A lot or a little?
The parents' guide to what's in this movie.
What parents need to know
Parents need to know that The Meddler, though often funny, deals with serious matters -- including grief, the loss of a loved one, career dissatisfaction, and the like. There's some swearing, including a use of "f--k," as well as a scene in which a character panics and ingests someone else's bag of pot so that police won't find it. Other scenes have social drinking, allusions to sex (including a post-casual sex pregnancy scare), a very brief mention of abortion, and some pretty frank moments of self-reflection.
What's the story?
In THE MEDDLER, Marnie (Susan Sarandon) is a recent transplant from New Jersey to Los Angeles, where her adult daughter, Lori (Rose Byrne), lives and works as a screenwriter. Marnie loves her new condo and is tethered to her iPhone, which she uses often to check in on Lori, whether her daughter needs it or not. Marnie's husband died two years ago, and -- instead of dealing with getting a headstone and figuring out what to do with his ashes -- she'd rather take care of everyone else, including Lori, her friends, and a young man from the Apple store Marnie recently persuaded to go back to school. But when she meets Zipper (J.K. Simmons), a divorced ex-cop who's kind and caring and wants to get to know her, Marnie starts to unravel, just as Lori pleads for clearer boundaries between them.
Is it any good?
For the first time in years, Sarandon has a truly textured, meaty role into which she can pour her considerable gifts. Marnie is ostensibly a meddling mom, but Sarandon makes her so much more -- a feat that the actress takes great care with, doling out one layer at a time to an audience enraptured by such a funny, complicated character. Kudos also to Byrne, who definitely inhabits the role of a daughter both overwhelmed and grateful for her mother's overly caring ways. And Simmons rises to the occasion as Zipper, who may just be the right man for someone as complex as Marnie. But it's THE MEDDLER writer/director Lorene Scafaria who deserves the biggest plaudits: how she turned a potentially stereotypical character into an interesting, maddening delight is a wonder.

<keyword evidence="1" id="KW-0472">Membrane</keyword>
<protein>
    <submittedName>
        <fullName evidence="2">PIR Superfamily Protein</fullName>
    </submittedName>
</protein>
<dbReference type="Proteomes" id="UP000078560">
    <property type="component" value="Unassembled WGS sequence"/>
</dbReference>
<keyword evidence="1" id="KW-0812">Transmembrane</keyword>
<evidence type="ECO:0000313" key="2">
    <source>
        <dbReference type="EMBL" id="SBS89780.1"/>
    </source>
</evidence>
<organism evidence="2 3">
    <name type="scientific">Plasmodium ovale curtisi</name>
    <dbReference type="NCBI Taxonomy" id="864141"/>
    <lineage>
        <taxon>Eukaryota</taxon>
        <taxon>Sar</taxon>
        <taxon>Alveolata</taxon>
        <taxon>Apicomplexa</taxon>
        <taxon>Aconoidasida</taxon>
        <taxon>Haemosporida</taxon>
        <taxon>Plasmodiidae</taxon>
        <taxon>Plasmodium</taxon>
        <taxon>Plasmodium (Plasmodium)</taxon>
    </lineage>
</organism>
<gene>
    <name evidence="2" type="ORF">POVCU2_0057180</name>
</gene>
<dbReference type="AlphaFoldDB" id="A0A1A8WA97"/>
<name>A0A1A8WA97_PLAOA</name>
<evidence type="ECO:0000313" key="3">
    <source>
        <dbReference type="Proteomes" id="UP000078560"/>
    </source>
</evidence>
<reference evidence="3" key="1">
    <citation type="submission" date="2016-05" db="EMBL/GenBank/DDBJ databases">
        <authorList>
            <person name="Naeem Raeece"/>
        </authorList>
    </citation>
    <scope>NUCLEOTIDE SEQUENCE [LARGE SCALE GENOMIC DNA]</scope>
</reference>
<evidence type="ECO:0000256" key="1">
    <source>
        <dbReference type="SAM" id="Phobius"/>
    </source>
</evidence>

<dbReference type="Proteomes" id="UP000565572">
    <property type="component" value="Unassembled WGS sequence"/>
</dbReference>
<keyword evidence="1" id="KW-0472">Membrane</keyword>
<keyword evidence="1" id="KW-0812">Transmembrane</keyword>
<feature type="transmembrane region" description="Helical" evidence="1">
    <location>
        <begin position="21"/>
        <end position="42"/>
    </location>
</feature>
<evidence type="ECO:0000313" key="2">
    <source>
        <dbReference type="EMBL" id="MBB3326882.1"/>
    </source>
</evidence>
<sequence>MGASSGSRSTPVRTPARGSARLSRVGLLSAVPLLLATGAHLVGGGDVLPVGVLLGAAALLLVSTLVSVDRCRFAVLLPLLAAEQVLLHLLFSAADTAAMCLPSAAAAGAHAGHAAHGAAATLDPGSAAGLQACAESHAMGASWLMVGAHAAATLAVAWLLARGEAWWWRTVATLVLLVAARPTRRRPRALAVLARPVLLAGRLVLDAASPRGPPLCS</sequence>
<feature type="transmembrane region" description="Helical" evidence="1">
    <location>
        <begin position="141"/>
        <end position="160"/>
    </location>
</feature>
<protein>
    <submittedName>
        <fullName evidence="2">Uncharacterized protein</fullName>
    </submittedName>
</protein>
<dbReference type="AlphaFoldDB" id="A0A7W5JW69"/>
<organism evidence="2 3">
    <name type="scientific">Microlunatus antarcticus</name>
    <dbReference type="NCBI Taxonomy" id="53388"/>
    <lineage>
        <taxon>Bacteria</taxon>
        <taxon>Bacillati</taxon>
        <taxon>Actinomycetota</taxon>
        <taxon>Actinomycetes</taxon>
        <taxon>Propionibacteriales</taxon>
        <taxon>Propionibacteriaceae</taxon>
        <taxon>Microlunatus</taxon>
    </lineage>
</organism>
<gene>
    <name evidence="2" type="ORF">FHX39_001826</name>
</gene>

Talk to your kids about ...
Families can talk about how The Meddler portrays grief. What is the movie saying about the long shadow cast by loss? Is Marnie really as OK as she seems?
The move plays Marnie's nosiness for laughs, as well as her over-involvement in her daughter's life. Does it ring true? How would you characterize their mother-daughter relationship? Can you think of other memorable movie moms?
How are drinking and drugs portrayed? Is anything glamorized?
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